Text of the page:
It’s been a little while since a friend of mine sent me a box of import figures to try to get me hooked into blowing a lot of money on them to feature some of them here. When the package first arrived, I looked at the Play Arts Kai Vanille figure, but since I’ve had a lot of stuff coming in lately, I haven’t had the time to get back to the others. Well, after getting a few scolding emails about my procrastination, I decided to dip into the box once more. Today we’re going to check out Pocco from Kaiyodo’s Fraulein Revoltech series. I’ve only owned one Revoltech figure before, and that was Megatron. I wasn’t terribly impressed with him, so let’s see if this release can win me over. Keep in mind; I’m really out of my element here, so if you’re readily familiar with these figures and you don’t want to read the writings of a drunken noob stumbling around about them, you may want to sit this one out. Ok, I’m going to take an extra belt of Jameson and I’m going in…
Pocco comes in a compact box with a cut out window to show the figure. One side panel has an image of the figure; the other explains the Revoltech jointing system. The back shows the figure in various poses and contains a whole lot of kanji that I can’t read. As near as I can tell, Pocco is based on original character artwork by Shunya Yamashita, which appeared in the book Sweet Dreams. Despite being out of my element here, I am familiar with Shunya Yamashita’s work and I’m very much a fan of what he’s done for Koto’s Bishoujo line. Granted, it’s a line that I collect only sporadically, but I do happen to have another one coming in next week.
Open the box, and the figure and accessories slide out in a clear plastic tray, with the figure stand concealed behind it all. The figure rests beside her sword, with four extra hands in little compartments below. Mine seems to be missing one hand, but she was free, so I can’t complain. All in all, I like the packaging here. It’s simple, compact, and serviceable and it’s totally collector friendly.
Aesthetically, I really love this figure. The sculpting is excellent and she’s brimming with detail. She’s got a steam punk vibe going on, what with the goggles and the mechanical wings, and her outfit is made up of scraps here and there. She’s probably got more covering her arms and legs than any other part of her body. Oh yeah… BOOBS! Pocco is very much in line with what I love about the artist’s Bishoujo statue designs and that makes this figure’s aesthetics a win in my book.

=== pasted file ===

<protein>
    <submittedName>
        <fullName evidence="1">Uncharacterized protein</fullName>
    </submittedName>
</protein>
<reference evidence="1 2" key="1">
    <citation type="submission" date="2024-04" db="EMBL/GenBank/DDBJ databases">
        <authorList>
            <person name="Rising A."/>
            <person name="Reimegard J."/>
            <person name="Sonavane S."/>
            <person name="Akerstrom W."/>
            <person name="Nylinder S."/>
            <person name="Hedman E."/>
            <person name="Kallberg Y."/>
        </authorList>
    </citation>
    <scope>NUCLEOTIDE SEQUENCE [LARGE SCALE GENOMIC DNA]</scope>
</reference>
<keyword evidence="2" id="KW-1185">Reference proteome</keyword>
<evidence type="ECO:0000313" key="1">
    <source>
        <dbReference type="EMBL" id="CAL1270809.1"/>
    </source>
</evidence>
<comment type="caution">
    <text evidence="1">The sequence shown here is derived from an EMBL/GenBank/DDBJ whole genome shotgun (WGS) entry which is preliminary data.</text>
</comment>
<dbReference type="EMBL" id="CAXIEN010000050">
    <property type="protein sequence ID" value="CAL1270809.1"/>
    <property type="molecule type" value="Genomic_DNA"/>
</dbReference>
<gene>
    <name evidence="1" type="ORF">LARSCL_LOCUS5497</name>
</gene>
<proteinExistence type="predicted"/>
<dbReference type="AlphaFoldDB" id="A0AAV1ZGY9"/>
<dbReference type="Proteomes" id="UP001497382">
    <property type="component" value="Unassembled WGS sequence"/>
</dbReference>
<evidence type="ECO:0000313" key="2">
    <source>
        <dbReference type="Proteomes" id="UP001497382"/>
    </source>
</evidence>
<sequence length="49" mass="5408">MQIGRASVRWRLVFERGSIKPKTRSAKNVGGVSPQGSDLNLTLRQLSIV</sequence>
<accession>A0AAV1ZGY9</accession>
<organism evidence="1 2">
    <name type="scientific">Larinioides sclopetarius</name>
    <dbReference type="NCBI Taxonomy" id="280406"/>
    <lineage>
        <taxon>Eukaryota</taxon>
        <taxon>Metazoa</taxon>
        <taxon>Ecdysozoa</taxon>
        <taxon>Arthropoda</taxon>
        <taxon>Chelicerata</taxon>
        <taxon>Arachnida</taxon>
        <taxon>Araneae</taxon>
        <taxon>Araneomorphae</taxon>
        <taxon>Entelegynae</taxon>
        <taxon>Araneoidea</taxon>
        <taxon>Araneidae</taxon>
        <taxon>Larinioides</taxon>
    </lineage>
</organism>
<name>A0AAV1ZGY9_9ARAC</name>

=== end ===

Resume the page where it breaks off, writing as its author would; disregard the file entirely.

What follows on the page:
The coloring on this figure is another major coup. Obviously, she’s showing off a lot of flesh, which is clean and uses a good flesh tone. The colorful nature of the outfit contrasts beautifully with her skin, adding a lot of purple and red to the mix. The silver on her wings and arm armor is just the right level of matte, and there’s some fine paintwork on her face and on the decos for the scarf tied around her waist. The intricate and precise paint works well to bring out the various little details in the sculpt. It seems like every time I study the figure, I find another impressive little something about her outfit that I didn’t notice before.
And then there’s the articulation. I’ve played around with a couple Revoltech figures before, and I didn’t like the jointing system. Pocco here exhibits every reason why I don’t like it. Until you’ve spent time with the figure, it’s tough to gauge the range of motion of each joint. In some cases, like the shoulders, you’ve got quite a bit of movement. In other cases, like the hips, you have hardly any. Take any joint even a hair past its intended range of motion and it’ll pop right out on you. Granted, that’s better than breaking, but it’s damn annoying to have the limbs constantly coming off in your hands when you’re trying to pose the figure. And while we’re on the subject, Pocco’s left elbow will come off just by looking at her. The design of the joint looks like it can be fixed with a dab of glue, but unless it’s a surgically precise repair, it will cripple the whole joint, and I don’t want to take that chance. I realize that this is an older figure, but I can think of loads of articulation styles that give you a better range of motion with less fragility to the joints. On the plus side, Revoltech’s system does allow for a decent amount of movement without adversely affecting the sculpt.
Besides her sword and extra hands, Pocco comes with a black figure stand, with a post and a clear clip to go around the figure’s torso. It’s a cool stand, but the clip is situated just a hair too high for comfort. In truth, Pocco stands remarkably well on her own, but the figure stand comes in handy for capturing some of those really dynamic action poses.
Apart from being guilted into taking the time to write about her, Pocco was free to me, so I can’t really complain about the value. A little research tells me that she’s still readily available for around $20-25. It seems like a pretty good deal for an import figure of this quality. Most Revoltech figures seem to be more in the $40-55 range nowadays, but they’ve also overhauled a number of their joints since then, so it’s probably not fair to make comparisons. I like Pocco well enough that I’m willing to give the line another chance. My friend sent me some recommendations, and maybe the next time I’m a little slow on acquisitions, I’ll heed her advice and order another.